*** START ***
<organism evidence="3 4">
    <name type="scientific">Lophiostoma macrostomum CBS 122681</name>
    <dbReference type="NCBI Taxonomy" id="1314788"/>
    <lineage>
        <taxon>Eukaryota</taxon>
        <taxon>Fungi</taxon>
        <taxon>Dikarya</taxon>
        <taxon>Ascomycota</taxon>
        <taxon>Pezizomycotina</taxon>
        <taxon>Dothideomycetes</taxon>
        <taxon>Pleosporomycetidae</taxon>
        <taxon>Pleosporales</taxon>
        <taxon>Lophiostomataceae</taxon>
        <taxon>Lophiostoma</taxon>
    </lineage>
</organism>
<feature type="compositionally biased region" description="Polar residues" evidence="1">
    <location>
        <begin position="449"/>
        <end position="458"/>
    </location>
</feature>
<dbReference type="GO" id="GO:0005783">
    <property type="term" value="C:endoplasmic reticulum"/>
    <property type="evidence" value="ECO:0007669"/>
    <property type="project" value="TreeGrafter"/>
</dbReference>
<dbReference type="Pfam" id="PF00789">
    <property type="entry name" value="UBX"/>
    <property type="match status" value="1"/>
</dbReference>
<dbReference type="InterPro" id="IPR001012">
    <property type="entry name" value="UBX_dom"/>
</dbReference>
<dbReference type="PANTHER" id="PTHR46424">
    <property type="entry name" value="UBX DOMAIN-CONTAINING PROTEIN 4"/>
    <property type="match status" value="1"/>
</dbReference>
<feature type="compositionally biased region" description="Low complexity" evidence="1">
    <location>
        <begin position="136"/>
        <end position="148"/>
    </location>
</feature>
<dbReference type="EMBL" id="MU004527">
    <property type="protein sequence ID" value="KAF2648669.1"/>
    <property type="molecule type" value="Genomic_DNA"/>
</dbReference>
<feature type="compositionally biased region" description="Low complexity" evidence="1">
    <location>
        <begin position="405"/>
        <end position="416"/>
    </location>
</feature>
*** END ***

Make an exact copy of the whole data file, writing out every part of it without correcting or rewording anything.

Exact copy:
<organism evidence="3 4">
    <name type="scientific">Lophiostoma macrostomum CBS 122681</name>
    <dbReference type="NCBI Taxonomy" id="1314788"/>
    <lineage>
        <taxon>Eukaryota</taxon>
        <taxon>Fungi</taxon>
        <taxon>Dikarya</taxon>
        <taxon>Ascomycota</taxon>
        <taxon>Pezizomycotina</taxon>
        <taxon>Dothideomycetes</taxon>
        <taxon>Pleosporomycetidae</taxon>
        <taxon>Pleosporales</taxon>
        <taxon>Lophiostomataceae</taxon>
        <taxon>Lophiostoma</taxon>
    </lineage>
</organism>
<feature type="compositionally biased region" description="Polar residues" evidence="1">
    <location>
        <begin position="449"/>
        <end position="458"/>
    </location>
</feature>
<dbReference type="GO" id="GO:0005783">
    <property type="term" value="C:endoplasmic reticulum"/>
    <property type="evidence" value="ECO:0007669"/>
    <property type="project" value="TreeGrafter"/>
</dbReference>
<dbReference type="Pfam" id="PF00789">
    <property type="entry name" value="UBX"/>
    <property type="match status" value="1"/>
</dbReference>
<dbReference type="InterPro" id="IPR001012">
    <property type="entry name" value="UBX_dom"/>
</dbReference>
<dbReference type="PANTHER" id="PTHR46424">
    <property type="entry name" value="UBX DOMAIN-CONTAINING PROTEIN 4"/>
    <property type="match status" value="1"/>
</dbReference>
<feature type="compositionally biased region" description="Low complexity" evidence="1">
    <location>
        <begin position="136"/>
        <end position="148"/>
    </location>
</feature>
<dbReference type="EMBL" id="MU004527">
    <property type="protein sequence ID" value="KAF2648669.1"/>
    <property type="molecule type" value="Genomic_DNA"/>
</dbReference>
<feature type="compositionally biased region" description="Low complexity" evidence="1">
    <location>
        <begin position="405"/>
        <end position="416"/>
    </location>
</feature>